Betty Draper, meet Don Revie, your twin counterpart in real life

Starting in 2008, I've been keeping track of all the movies and books (sometimes television) that I watch/read in a year. And as of yet, 2010 has been the most representative of turtle-pace consumption of television/movies but the highest in literature reading. Anyhow, the case is that I haven't been watching many films because I find myself pretty much narcoleptic even more so nowadays compared to the time I could sit through the entirety of Gone with the Wind or Il Gatttopardo without going through a series of unconscious head bobs. Instead, I am back to the cycle of television series catching--and this time, in the form of Mad Men.

I love watching it, seeing references, reading on Slate/Guardian's commentaries, and then moving on with life because God knows how much time I actually have when I'm not conking/conked out. But I think my utter favourite pop cross-cultural reference to this date is the nifty article written by Christopher Mann called


I am not so keen though, on the physical attraction of Betty Draper in correlation to Don Revie's blotchy, skin-sagging, once-had-a-structure, face; it frankly makes me snort in response.

Mad Men meets football manager? What is this supposed crazy spewing of rhetoric, analytically thought out and sitting on the borderline of acceptance on my part? For those who don't know Don Revie, perhaps you've watched The Damned United. And if you haven't watched The Damned United, then in short, Revie is the infamous manager of Leeds United during the 60s and 70s, who, through argued-contradictory/hypocritical play, brought the team to top standing in the league, only to be brought down by his rival (probably because of his argued-contradictory/hypocritical mangement), Brian Clough. And Betty, is the psychologically-afflicted trophy wife of once-Draper and now-Francis, and still engaging in a furious love/hate debacle with her former husband.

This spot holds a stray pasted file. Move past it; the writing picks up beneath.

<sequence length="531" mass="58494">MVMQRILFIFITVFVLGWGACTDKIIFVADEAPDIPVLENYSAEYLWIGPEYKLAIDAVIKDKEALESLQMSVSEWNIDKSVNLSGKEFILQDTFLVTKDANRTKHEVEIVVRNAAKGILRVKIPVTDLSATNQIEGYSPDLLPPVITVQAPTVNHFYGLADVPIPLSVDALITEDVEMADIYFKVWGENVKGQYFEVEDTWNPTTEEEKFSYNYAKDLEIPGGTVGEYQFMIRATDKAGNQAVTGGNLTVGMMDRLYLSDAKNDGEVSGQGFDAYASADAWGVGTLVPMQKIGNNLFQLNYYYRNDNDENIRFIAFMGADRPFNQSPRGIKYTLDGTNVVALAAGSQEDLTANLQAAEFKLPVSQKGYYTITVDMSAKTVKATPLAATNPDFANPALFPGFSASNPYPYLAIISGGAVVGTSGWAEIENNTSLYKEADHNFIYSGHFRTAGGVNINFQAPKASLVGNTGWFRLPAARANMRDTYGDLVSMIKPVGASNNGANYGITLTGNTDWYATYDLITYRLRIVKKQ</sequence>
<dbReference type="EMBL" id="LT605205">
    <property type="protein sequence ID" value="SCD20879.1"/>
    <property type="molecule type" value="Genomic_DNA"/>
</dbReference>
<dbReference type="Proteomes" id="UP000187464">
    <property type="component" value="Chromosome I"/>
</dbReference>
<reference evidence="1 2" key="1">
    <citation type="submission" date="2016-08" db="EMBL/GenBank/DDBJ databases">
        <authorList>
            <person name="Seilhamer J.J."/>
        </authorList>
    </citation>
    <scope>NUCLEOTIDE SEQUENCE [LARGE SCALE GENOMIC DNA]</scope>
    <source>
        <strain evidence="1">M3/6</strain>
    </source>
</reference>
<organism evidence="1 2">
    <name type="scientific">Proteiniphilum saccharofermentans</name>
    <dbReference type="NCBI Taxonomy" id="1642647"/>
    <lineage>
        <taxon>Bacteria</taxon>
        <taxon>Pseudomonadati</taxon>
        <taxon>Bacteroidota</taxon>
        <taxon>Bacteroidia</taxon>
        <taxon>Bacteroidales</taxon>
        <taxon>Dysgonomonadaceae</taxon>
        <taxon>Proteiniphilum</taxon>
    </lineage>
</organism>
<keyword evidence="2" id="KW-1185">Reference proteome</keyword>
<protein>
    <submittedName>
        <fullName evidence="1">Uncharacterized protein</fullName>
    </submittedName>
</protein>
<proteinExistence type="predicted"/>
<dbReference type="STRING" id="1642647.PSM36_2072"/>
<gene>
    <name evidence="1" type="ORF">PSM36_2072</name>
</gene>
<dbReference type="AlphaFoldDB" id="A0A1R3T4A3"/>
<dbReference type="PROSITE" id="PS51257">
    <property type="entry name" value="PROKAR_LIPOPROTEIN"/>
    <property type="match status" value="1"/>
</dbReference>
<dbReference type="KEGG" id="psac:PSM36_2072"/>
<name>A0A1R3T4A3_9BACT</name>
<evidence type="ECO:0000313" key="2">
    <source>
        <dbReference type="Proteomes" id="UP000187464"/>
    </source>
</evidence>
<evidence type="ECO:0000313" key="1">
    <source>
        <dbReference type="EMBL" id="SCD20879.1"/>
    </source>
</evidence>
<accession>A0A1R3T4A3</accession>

Appearances aside, Mann comes to the conclusion that both of these personalities strive to appear and be more sophisticated than others when they are sadly deluded as they fall victim to the same cycle of moral corruption of those who they despise and criticize. (On the other hand, the analogy of Betty Draper-now-Francis/Don Draper antagonism and Don Revie/Brian Clough antagonism insinuates a sort of jealous homoerotic relationship between the latter group, which is half-disturbing and half-comical.) What also helps in concreting the comparison of unlikelihood is the fact that Don Revie's career pretty much teeters on the same time period of Betty's fictional existence. Brilliance right?

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